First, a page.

Nor does anyone allege that downgrading or non-reporting of crime incidents has gone up in recent years. This discretionary behavior is a constant feature of the choices that officers make in exercising their authority. It went on before New York’s crime drop and undoubtedly continues today—but the crime drop is no less real because of it.

Opinion on the street varies on whether more New Yorkers are carrying guns. An undercover sergeant in East Harlem says he’s “definitely not seeing more guns. Criminals are getting smarter; they are not carrying.” But 17-year-old Russell, a student at Harlem’s parochial Rice High School, claims that since 2003 “guns have rapidly gotten into the hands of 16- to 17-year-olds like a plague. If you have enemies, you will get a gun immediately.” Buying a gun was once hard, he claims. “Now it’s quick and easy”—he could get one from friends for just $250 to $400, he says. The Bronx is the hotbed of gun possession, this 11th-grader asserts. Like everything in New York’s underclass culture, “it’s already happened in the Bronx when it comes to Harlem.”

Yet if teens are carrying guns more often, they’re not yet more prone to shoot, Russell observes. “A lot of teens are petrified to use them. They point it to scare people away. And they worry all the time about the police.” Russell and his friends believe that if the cops catch you with a gun used in previous crimes, you’ll face charges for all those crimes, even if you didn’t commit them—a useful fiction.

Though shootings have stabilized, murder and rapes in 2006 have been bouncing around above their 2005 numbers—up 9.1 percent as of June 18 for murders and 4.8 percent for rapes, even as overall crime fell another 5.1 percent. But it’s premature to sound an alarm. Homicides rose in three of the seven years between 1998 and 2005, yet by 2005, they were 14 percent below the 1998 level. Over the long run, the NYPD has managed to squelch incipient crime increases through its laser-beam management. As yet, there’s no reason to believe that the current uptick is any different.

By now, the department has a powerful partner in its crime-fighting efforts: a revitalized city. Talk to residents of former high-crime neighborhoods and you hear a multipronged explanation for the crime drop: policing gets the criminals out, development keeps them out, and the upgraded neighborhood reinforces the new order. The housing and commercial boom in areas once synonymous with violence is of a magnitude that no one, even up through the late 1990s, could have predicted. In the 1970s, hundreds of people would line up at the corners of a ten-block stretch of Eighth Avenue in Harlem and sell drugs. Today, the dealers are gone, and in their place are housing renovations and new construction worth millions of dollars. The city’s high-end realtors have set up shop on 116th Street, among cafés and Parisian bakeries. Corporate America wants a piece of the action, planting chain stores in former domestic war zones as fast as it can find space.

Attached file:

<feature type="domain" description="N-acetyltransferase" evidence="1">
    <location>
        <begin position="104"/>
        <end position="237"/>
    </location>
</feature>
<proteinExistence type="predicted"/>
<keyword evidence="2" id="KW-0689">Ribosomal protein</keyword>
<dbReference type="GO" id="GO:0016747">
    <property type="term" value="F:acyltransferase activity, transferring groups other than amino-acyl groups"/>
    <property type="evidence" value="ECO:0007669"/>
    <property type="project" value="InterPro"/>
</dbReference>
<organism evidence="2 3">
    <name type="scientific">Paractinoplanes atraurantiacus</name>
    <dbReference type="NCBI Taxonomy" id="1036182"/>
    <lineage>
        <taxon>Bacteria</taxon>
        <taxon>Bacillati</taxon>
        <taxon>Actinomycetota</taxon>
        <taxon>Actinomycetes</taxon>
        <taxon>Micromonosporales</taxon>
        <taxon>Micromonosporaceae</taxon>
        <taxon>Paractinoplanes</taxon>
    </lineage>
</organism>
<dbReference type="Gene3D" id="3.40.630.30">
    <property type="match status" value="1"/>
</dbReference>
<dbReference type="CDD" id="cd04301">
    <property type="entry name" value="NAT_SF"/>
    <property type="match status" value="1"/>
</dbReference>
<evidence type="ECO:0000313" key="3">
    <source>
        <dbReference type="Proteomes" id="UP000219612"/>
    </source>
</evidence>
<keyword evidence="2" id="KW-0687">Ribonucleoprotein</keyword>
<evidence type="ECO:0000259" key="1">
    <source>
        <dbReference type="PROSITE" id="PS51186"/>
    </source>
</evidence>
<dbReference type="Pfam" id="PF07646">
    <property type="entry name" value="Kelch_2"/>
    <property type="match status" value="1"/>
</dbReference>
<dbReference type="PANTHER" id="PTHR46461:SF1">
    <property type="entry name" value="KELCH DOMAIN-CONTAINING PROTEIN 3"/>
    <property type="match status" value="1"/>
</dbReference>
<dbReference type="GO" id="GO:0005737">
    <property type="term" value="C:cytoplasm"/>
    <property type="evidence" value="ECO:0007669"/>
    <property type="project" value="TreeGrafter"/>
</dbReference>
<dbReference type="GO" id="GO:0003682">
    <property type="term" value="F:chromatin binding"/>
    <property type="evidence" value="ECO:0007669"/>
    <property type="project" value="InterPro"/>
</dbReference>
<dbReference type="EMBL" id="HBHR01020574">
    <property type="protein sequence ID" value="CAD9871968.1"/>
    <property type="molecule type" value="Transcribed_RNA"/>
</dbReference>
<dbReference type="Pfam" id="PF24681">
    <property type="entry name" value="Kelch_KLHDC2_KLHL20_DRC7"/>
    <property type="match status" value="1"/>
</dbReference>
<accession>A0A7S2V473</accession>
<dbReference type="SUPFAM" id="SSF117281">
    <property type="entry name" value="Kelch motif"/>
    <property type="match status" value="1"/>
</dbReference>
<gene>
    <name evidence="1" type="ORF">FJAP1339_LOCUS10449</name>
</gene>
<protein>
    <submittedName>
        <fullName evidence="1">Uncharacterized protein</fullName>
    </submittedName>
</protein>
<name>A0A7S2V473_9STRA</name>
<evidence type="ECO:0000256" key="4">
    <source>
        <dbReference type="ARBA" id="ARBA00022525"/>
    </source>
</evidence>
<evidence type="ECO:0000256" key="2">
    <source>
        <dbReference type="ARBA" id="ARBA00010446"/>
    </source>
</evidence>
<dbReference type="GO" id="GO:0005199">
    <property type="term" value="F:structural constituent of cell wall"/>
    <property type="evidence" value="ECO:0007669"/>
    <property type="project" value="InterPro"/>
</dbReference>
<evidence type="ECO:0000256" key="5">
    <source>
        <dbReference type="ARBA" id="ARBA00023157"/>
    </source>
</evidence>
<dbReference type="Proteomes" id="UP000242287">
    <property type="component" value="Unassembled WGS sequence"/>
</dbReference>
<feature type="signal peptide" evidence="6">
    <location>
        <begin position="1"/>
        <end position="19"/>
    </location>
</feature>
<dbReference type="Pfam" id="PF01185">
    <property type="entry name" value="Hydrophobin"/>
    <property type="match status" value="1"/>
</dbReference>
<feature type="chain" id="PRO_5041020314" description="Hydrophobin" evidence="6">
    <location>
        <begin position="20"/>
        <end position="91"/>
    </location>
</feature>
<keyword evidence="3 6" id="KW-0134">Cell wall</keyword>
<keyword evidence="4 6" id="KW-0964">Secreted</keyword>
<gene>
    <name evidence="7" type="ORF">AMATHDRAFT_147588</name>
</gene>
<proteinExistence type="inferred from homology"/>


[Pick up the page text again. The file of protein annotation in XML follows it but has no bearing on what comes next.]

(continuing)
Billy Proctor has seen the change on his block. A middle-aged shoe salesman in a camel-hair coat and an “NYC” cap, he greets a rookie officer patrolling 123rd Street as part of a Central Harlem Impact Zone. As recently as last December, squatters occupied a graceful limestone apartment building on the street; Proctor heard the thud from his apartment next door when one of them was thrown off the rooftop in a dispute. Today, a busy gut renovation of the formerly colonized building is in progress. “This street has a long history of drugs,” Proctor says. “A couple of years ago, a guy came back from prison and declared: ‘I’m going to run this neighborhood.’ He was selling crack and cocaine. His rivals killed him right on the block.” Today, though, the block is peaceful, through a combination of ongoing police patrol and population turnover. “They [the dealers] have got the message; those guys had enough smarts to get out.” Some former residents, too, have moved—to wherever they can find subsidized rents, he says.